Is Going Home Possible?

Yesterday, my new blog friend The Portly Politico, wrote about how it seems that the old rural South is dying, saying this:

A few weeks ago, I wrote about the changing, dying rural communities I observed on a trip through western South Carolina.  You’re not supposed to say as much, but I don’t like that the culture and the world I grew up in are changing.  I’m not sure when it became taboo to say, “This is my home and these are my kin,” but apparently that’s no longer acceptable if you’re a conservative Christian in the American South, especially if you’re a white man.

I both understand and sympathize. As a child of the far upper midwest (North of Fargo) transferred to the far agricultural edge of Chicagoland, the shoe fits extraordinarily well. In truth, out here in the middle of Nebraska feels more like home than Indiana ever did (and my folks moved there in 1935).

But he recommended an article by Leslie Alexander called Stranger in a Strange Land. It’s a wonderful (not really in the good sense, but full of wonder) recounting at how soulless she finds Dallas.

There is a distinct feeling that almost everyone has come from somewhere else, and not a similar place.  An untattooed, unpierced body is infrequent.  Pink is the most common hair color. Amorphous masses of bodies abound–male, female, or something in between. Cordial relations between the sexes–between ladies and gentlemen–is non-existent.  Instead, there’s a strange ambiguity that feels desolate. The atypical Normals look at each other with recognition.  And a kind of wistfulness.

Courtesy is rare.  A Louisiana girl, I am accustomed to pleasant greetings and warmth, a shared desire to connect.  Here, greetings are often met with silence or suspicion.  Even a drive-through smoothie shop is an empty experience; I recently attempted small talk at the window, trying mightily to connect.  I left feeling unseen, and sad.

I don’t know about you but that speaks to me on a deep level. As I move about out here, an American of Norwegian descent who grew up amongst Prussians, and now lives amongst Bohemians. We are far enough from the cities to have a fair amount of community left, and I think Leslie found that in Southern Louisiana too.

It’s interesting that one of the defining characteristics in Britain between Brexit and  Remain is that most of the Brexiteers are rooted in British soil and history, while the Remainers are not. They have come to be called Somewheres and Anywheres. It’s just as applicable here.

But whether it’s Lincoln, Omaha, Dallas, Chicago, or any of the other cities, community is very rare. Back in the day, our churches played a fair role in the community, even where, as where I grew up, we had about the same number of churches as we did bars. Some churches worked together easily, like my E&R and the local Methodist church. Some would do projects, and some were simply aloof. All had what seemed reasonable justifications for their view, and all respected all.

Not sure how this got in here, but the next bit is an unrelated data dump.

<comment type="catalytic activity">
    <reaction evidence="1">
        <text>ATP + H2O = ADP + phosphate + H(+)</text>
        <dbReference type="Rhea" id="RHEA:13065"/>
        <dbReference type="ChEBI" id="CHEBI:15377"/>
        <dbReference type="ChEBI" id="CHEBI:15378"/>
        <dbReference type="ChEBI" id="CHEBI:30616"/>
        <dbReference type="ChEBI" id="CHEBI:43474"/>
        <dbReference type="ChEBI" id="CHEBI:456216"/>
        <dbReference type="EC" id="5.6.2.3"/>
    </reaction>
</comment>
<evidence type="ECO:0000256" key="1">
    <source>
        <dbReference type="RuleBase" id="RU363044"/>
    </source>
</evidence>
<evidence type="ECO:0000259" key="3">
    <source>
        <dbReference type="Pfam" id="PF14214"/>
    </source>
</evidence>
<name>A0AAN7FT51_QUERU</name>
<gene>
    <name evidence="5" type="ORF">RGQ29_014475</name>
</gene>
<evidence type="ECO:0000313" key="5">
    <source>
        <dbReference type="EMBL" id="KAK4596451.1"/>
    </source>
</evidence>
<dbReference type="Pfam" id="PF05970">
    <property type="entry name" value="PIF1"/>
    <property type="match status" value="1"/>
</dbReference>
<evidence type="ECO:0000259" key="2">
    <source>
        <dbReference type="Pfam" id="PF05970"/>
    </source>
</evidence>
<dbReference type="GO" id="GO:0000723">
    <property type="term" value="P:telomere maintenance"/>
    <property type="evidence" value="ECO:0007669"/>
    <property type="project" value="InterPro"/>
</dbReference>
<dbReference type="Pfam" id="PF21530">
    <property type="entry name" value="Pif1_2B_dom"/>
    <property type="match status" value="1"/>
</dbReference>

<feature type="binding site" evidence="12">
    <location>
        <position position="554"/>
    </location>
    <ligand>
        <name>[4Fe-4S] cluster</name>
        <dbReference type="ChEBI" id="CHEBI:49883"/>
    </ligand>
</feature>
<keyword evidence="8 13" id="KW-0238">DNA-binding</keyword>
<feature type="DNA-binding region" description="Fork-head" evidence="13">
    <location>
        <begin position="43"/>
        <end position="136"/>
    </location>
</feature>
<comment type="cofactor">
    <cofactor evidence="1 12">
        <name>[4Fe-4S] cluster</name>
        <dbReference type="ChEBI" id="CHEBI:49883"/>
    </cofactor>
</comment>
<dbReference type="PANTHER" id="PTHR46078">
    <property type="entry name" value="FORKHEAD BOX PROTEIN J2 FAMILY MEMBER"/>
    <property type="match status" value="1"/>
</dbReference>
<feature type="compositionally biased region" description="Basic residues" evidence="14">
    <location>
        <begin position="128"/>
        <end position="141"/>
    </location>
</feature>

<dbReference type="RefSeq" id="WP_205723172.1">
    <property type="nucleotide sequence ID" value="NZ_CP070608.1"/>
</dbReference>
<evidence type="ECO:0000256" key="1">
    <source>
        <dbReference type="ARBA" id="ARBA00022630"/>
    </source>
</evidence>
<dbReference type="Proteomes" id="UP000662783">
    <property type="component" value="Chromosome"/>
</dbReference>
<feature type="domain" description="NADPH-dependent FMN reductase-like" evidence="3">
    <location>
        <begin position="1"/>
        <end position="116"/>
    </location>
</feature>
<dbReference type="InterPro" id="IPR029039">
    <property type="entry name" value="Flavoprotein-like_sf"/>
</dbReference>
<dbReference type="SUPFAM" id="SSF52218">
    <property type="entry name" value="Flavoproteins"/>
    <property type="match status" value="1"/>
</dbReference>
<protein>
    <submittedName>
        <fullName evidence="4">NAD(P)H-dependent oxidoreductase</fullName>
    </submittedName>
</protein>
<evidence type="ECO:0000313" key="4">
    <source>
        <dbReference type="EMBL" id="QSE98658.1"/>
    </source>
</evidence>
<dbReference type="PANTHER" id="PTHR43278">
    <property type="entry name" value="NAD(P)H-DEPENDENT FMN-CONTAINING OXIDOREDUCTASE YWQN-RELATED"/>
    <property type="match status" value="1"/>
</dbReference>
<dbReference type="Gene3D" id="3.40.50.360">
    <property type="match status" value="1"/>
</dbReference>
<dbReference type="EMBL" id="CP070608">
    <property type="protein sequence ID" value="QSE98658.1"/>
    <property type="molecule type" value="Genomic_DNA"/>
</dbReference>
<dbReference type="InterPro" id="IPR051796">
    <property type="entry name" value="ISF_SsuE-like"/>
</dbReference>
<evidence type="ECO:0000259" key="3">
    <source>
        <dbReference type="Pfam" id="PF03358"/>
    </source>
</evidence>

Most of you know that I have long since converted to the ELCA, partially because it is the heir to the long-submerged Norwegian Lutheran church. But I admit to finding it nearly as loose as the UCC I came out of, and that looseness does not build a community. Maybe that’s why I suspect that one of these days, I’ll find myself in the LCMS, it provides a continuity and tradition that I find comforting.

In a sense, it may be the Kingdom of the Right-Hand equivalent of the originalism that informs my view of the founding of the United States.

If that statement intrigues you, I started a series of videos at All Along the Watchtower this morning on just what the Missouri Synod is all about.

Anyway, that is what I’m thinking about today.

About NEO
Lineman, Electrician, Industrial Control technician, Staking Engineer, Inspector, Quality Assurance Manager, Chief Operations Officer

9 Responses to Is Going Home Possible?

  1. audremyers says:

    Watched the video and enjoyed it but…you fooled me. I thought it was going to be a video of YOU. Thought I was finally going to have a face to go with a ‘name’. Sigh. Oh, well… (lol!)

    Liked by 2 people

  2. Thank you so much for sharing my post, NEO. I’m glad it resonated with you, as did Leslie Alexander’s piece. Those anecdotal accounts have far more emotional impact than the dry facts and figures (which are important, too).

    As for the denominational stuff, you should definitely check out the Lutheran Church – Missouri Synod. I have a buddy who attends a small LCMS church, and he calls it “the future of Protestantism in America.” A bit of an overstatement, perhaps, but they are SUPER conservative and traditional, and their services are beautiful (and highly liturgical). I’m roughly Southern/Free Will Baptist myself, but I tell people I’m a Lutheran in Baptist’s clothing!

    Liked by 3 people

    • the unit says:

      Uh yeah, wearing a Lutheran Face in Baptists clothing. 🙂

      Liked by 2 people

    • NEO says:

      You’re quite welcome. I think I will at some point, my problem here is that the closest is about 40 miles away, while my ELCA is 4 blocks. There’s another somewhat in between (can’t think of it right now) that is closer, and may end up being a way station for me. I’ve become quite inactive not least because of the ELCA doctrine, which is pretty much indefensible. No surprise I like liturgy, no doubt if I were a Brit I’d be Anglo-Catholic.

      Like

  3. Pingback: New Mustang is a Sign of the Times – The Portly Politico

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